The new Development Bank of Nigeria (DBN) has finally taken off, with initial funding of $1.3billion (provided by the World Bank, German Development Bank, the African Development Bank and Agence Française de Development) to provide medium and long-term loans to MSMEs. The DBN has already disbursed N5billion to 20,000 MSMEs, through three microfinance banks.

Following the Ease of Doing Business reform programme powered by the Presidential Enabling Business Environment Council and the Enabling Business Environment Secretariat, Nigeria has moved up 24 places on the World Bank’s Ease of Doing Business rankings in 2017, earning a place on the List of 10 Most Improved Economies.

Since 2017, the Buhari administration has issued three Executive Orders that positively impact Nigeria’s small business environment. They include the Executive Order on Improving Efficiency in the Business Environment; Executive Order on Promoting Local Procurement by Government Agencies and Executive Order on Planning and Execution of Projects, promotion of Nigerian content in contracts in science, engineering and technology.

The Buhari administration has demonstrated a “single-minded commitment to upgrading and developing Nigeria’s transport, power and health infrastructure.” It has devoted N12.7 trillion on infrastructure in 2016 and 2017 budgets: unprecedented in Nigeria’s history.
In May 2018, the Federal Government launched the Presidential Infrastructure Development Fund (PIDF), under the management of the Nigerian Sovereign Investment Authority. The PIDF is kicking off with seed funding of $650 million.

The Nigeria Sovereign Investment Authority (NSIA) in March 2018 invested $10 million to establish a “world-class” cancer treatment centre at the Lagos University Teaching Hospital (LUTH), and $5 million each in the Aminu Kano University Teaching Hospital and the Federal Medical Centre, Umuahia, to establish modern diagnostic centres. The centres would be completed this year.

Abuja’s Light Rail system has been completed and will go into operation in this year. The first line to be launched will connect the city centre with the airport, with a link to the Abuja-Kaduna Railway Line. The Lagos – Kano standard guage rail line as one of the 10 proposed new lines is ongoing while agreements for others are in the final phases.

The Buhari administration successfully completed the reconstruction of the Abuja airport runway within the scheduled six-week period (March – April 2017).”

Power Sector
The government launched a N701 billion Payment Assurance Programme, designed to resolve the liquidity challenges in the power sector by guaranteeing payments to generating companies and gas suppliers.

A transmission expansion and rehabilitation programme has resulted in a 50 per cent expansion in grid capacity since 2015, from 5,000MW to 7,125MW as at December 2017. The long-term plan is to have such renewed projects as the Mambila dam deliver enough power in the coming years.
In the interim, government launched the Distribution Expansion Programme (DEP) in February 2018 to deliver 2,000MW of unused power capacity.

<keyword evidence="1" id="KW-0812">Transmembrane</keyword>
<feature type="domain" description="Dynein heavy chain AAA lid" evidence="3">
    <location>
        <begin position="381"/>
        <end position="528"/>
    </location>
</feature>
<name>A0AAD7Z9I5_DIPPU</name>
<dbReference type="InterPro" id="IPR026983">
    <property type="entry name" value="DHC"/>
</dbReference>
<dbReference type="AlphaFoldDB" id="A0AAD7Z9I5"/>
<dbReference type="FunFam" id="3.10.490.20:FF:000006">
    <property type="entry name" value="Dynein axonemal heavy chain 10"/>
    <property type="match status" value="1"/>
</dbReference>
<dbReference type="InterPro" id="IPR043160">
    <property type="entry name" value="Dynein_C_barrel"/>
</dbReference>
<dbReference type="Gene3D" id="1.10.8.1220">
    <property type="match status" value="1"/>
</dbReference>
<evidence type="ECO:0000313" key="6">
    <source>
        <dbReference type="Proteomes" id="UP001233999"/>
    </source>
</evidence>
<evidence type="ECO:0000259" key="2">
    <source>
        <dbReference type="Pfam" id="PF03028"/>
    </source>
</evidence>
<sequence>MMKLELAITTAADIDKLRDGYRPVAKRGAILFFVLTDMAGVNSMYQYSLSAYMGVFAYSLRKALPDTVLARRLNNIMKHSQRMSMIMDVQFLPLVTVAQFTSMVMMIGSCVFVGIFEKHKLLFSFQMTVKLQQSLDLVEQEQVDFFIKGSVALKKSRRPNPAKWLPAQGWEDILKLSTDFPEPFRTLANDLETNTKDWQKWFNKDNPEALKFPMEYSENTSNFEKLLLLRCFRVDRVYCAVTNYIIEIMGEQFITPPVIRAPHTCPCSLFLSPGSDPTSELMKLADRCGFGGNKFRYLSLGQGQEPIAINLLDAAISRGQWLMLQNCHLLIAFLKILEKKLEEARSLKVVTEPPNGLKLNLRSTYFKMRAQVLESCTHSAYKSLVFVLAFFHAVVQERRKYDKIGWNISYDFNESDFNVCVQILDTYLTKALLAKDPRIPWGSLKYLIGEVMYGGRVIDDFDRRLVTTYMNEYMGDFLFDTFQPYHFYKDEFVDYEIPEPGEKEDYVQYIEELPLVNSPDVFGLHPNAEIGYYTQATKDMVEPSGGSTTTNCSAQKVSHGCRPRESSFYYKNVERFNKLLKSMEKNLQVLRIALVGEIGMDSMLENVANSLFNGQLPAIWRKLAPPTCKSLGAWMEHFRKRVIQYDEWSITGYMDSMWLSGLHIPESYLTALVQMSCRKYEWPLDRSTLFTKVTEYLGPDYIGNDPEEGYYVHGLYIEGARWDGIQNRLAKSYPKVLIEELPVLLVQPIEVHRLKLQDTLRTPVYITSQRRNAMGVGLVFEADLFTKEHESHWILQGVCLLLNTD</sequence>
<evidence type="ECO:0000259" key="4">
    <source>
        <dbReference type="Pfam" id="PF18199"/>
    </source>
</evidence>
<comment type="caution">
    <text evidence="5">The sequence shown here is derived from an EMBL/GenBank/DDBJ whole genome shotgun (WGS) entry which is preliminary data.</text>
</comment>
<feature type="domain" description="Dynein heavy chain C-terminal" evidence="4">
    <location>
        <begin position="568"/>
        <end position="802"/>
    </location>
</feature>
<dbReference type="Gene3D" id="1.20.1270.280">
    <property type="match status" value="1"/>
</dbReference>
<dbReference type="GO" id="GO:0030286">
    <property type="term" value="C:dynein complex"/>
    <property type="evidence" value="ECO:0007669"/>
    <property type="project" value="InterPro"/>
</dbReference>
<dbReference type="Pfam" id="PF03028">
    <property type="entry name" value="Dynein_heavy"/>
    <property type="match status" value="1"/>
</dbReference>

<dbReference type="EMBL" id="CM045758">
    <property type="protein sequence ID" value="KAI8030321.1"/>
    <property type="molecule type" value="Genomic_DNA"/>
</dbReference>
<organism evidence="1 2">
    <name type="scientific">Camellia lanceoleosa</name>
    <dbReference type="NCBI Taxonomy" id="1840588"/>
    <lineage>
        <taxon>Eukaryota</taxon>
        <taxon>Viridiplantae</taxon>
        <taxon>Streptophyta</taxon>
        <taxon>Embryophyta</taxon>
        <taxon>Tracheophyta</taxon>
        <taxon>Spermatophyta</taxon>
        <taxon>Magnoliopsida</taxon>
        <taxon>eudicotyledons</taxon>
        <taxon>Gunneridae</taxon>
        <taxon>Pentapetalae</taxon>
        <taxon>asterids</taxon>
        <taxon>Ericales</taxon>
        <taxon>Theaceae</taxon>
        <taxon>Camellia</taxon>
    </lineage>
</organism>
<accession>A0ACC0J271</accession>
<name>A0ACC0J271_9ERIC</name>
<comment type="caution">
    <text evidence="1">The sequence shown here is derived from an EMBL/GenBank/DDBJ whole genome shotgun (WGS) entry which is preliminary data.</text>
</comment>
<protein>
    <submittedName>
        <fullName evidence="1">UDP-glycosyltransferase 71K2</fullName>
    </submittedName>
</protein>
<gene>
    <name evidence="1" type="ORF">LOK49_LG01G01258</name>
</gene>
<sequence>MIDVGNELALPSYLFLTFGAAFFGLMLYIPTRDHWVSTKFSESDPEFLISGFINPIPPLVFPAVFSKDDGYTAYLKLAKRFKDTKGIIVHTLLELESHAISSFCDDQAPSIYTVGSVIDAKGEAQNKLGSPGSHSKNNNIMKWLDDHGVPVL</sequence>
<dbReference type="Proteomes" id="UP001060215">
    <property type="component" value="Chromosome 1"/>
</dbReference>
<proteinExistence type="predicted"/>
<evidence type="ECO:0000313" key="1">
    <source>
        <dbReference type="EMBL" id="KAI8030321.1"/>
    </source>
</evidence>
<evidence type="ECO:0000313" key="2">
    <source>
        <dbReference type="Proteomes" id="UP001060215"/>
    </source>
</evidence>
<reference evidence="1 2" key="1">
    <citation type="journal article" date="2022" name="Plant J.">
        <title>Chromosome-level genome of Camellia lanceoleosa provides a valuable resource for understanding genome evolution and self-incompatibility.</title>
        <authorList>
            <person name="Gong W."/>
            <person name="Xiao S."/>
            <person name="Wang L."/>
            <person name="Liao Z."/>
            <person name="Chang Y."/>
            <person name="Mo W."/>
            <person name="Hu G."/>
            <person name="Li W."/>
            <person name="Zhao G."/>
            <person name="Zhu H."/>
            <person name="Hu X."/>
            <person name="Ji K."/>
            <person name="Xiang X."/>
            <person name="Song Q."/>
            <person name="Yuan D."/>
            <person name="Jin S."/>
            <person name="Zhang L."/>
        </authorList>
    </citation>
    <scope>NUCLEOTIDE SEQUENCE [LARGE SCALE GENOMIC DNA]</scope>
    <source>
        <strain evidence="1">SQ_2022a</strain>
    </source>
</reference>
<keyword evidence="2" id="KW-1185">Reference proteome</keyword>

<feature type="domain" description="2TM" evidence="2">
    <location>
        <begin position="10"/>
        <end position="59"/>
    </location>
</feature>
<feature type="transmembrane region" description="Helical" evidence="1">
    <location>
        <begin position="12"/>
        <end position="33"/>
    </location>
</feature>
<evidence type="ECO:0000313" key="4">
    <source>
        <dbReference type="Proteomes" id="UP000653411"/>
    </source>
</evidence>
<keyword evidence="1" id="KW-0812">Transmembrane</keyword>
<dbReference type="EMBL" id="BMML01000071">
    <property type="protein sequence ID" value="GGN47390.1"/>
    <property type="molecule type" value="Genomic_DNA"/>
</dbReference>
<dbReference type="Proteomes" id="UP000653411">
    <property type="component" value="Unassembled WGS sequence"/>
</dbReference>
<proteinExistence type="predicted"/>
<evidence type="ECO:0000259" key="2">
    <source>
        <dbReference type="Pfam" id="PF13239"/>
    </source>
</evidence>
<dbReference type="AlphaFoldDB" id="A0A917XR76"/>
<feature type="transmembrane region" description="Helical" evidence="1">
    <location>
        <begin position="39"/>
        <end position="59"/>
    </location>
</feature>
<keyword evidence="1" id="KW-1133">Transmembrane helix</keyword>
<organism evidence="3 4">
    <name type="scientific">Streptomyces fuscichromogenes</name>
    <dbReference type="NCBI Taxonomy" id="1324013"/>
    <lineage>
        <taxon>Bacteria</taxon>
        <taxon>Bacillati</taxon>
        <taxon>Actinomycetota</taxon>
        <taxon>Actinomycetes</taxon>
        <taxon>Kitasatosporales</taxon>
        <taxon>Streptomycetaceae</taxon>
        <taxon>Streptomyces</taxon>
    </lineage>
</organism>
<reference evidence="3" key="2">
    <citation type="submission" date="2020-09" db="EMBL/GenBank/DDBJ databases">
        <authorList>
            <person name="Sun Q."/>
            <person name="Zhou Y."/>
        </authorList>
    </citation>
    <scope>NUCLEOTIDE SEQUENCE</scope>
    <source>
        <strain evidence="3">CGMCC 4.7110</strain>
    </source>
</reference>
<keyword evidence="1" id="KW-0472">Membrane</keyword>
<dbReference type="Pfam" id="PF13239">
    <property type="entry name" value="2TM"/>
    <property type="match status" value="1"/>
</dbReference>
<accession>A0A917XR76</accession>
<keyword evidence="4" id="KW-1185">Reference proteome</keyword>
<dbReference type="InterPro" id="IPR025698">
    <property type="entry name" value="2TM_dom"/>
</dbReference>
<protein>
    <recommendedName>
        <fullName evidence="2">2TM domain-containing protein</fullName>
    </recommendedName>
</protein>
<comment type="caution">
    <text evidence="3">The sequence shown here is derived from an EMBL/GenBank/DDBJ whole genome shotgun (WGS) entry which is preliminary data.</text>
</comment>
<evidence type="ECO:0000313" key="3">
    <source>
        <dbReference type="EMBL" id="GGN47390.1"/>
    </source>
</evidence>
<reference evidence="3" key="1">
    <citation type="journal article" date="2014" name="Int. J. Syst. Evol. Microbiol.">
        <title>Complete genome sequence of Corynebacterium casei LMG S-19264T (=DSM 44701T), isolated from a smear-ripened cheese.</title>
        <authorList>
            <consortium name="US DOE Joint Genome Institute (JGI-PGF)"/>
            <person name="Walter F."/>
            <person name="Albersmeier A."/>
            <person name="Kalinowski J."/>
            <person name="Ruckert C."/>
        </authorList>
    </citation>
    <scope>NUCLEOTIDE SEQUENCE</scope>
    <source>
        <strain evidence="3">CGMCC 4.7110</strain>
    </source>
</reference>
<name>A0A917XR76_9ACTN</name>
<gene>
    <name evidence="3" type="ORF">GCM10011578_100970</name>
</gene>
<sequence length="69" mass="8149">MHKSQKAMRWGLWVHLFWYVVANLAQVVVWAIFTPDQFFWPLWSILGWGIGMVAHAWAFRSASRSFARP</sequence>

Human capital development
All four components of the Social Investment Programme (SIP) are fully operational.
The SIP is the largest and most ambitious social safety net programme in the history of Nigeria, with N140 billion released and more than 9 million direct beneficiaries so far. Under the SIP, 200,000 N-Power beneficiaries are currently participating and receiving N30,000 in monthly stipends. Another 300,000 new enrolments are on cue to take the number to 500,000 this year.

Under the Government Enterprise and Empowerment Programme (GEEP), N15.183 billion has been disbursed in interest-free loans ranging from N50,000 to N350,000 to 303,420 market women, traders, artisans, farmers across all 36 states of the country and the FCT. 56 per cent of the loans have gone to women. A boon to the financial inclusion lobby, GEEP has led to the opening of 349,000 new bank accounts/wallets for beneficiaries and intending beneficiaries. In November 2017, GEEP was chosen as the pilot programme for the Bill & Melinda Gates Foundation Policy Innovation Unit in Nigeria.

The Home Grown School Feeding Programme currently feeds a total of 8.2 million pupils in 45,394 public primary schools across 24 states. The states include Abia, Anambra, Enugu, Ebonyi and Imo (South East); Akwa Ibom, Cross River and Delta (South South); Osun, Oyo, Ondo and Ogun (South West); Benue, Niger and Plateau (North Central); Kaduna, Katsina, Kano, and Zamfara (North West); Bauchi, Taraba, Borno, Gombe and Jigawa (North East).

Over 80,000 direct jobs have since been created from the School Feeding Programme; with 87,261 cooks currently engaged in the 24 participating states. All 36 states of the Federation and the FCT will eventually benefit from the Programme.

The health aspect of the programme has seen over 3 million pupils dewormed in six states, the deworming programme is a bi-annual programme aimed at eradicating and reducing the burden of worms. Under the Conditional Cash Transfer (CCT), the administration says 297,973 families are benefiting from the CCT Scheme.

By Francis Onomovo


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July 2018